Taming polar molecules for quantum experiments

On Wednesday 11th of October our weekly AMOPP seminar was given by Dr. Martin Zeppenfeld from the Rempe Group at the Max Planck institute for quantum optics in Garching, Germany. His talk focused on their experiments involving the manipulation of cold polar molecules which Dr. Zeppenfeld leads. You can visit their website to find out more about their research, and the abstract for his talk is given below.


Polar molecules offer fascinating opportunities for quantum experiments at cold and ultracold temperatures. For example, chemistry at low temperatures features new possibilities such as controlling chemical reactions via electric and magnetic fields or observing reactions based on tunneling through a reaction barrier. Precision measurements on molecules provide insight into fundamental physics, allowing investigation of physics beyond the standard model. Attaining sufficient control over molecules provides opportunities for quantum simulations and quantum information processing.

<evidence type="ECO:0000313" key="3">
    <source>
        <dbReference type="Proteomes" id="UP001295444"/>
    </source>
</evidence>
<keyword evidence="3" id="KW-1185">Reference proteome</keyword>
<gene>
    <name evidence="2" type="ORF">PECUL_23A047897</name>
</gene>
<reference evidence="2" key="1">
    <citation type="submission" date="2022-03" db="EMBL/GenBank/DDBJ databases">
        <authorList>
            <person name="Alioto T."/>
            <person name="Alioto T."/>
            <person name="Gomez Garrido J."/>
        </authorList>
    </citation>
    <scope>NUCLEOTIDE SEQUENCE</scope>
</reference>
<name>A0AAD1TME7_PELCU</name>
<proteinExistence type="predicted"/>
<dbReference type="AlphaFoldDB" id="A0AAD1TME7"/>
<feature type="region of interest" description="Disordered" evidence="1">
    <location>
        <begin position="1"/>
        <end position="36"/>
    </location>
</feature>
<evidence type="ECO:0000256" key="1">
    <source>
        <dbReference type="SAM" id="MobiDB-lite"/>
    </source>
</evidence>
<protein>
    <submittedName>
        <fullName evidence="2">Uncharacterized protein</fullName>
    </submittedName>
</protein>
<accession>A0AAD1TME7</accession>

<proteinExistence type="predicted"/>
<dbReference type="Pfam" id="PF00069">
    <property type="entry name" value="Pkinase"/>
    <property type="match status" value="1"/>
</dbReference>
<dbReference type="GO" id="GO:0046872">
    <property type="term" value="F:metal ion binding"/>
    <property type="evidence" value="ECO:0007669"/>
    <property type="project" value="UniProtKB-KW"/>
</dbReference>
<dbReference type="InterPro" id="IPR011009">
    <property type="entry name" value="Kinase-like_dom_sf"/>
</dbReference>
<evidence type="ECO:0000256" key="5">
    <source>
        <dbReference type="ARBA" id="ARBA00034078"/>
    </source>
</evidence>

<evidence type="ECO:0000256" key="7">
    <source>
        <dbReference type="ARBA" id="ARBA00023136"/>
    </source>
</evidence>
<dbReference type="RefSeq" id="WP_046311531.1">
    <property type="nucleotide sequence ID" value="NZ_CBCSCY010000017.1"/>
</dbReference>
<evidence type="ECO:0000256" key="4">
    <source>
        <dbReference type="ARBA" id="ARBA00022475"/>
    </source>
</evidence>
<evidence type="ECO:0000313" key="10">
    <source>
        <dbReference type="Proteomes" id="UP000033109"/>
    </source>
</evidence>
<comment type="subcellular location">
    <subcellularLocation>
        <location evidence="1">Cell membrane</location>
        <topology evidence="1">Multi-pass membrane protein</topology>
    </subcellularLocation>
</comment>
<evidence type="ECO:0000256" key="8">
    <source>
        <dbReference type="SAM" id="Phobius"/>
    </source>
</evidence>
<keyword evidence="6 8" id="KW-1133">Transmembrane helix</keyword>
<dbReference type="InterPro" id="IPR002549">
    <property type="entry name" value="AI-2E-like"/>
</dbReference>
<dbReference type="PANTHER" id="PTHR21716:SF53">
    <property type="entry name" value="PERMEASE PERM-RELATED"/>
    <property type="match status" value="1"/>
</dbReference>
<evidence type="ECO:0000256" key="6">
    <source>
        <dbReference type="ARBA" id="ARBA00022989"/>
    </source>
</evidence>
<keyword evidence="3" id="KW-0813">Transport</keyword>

In my talk I will present two aspects of our work on polar molecules. First, I will present our toolbox of techniques to produce molecule ensembles at very low temperatures. This includes centrifuge deceleration of cryogenic-buffer-gas cooled molecular beams as well as optoelectrical Sisyphus cooling of formaldehyde to sub-millikelvin temperatures. Second, I will present our progress towards quantum experiments coupling polar molecules to Rydberg atoms. As a first step, we have investigated electric field controlled collisions between polar molecules.

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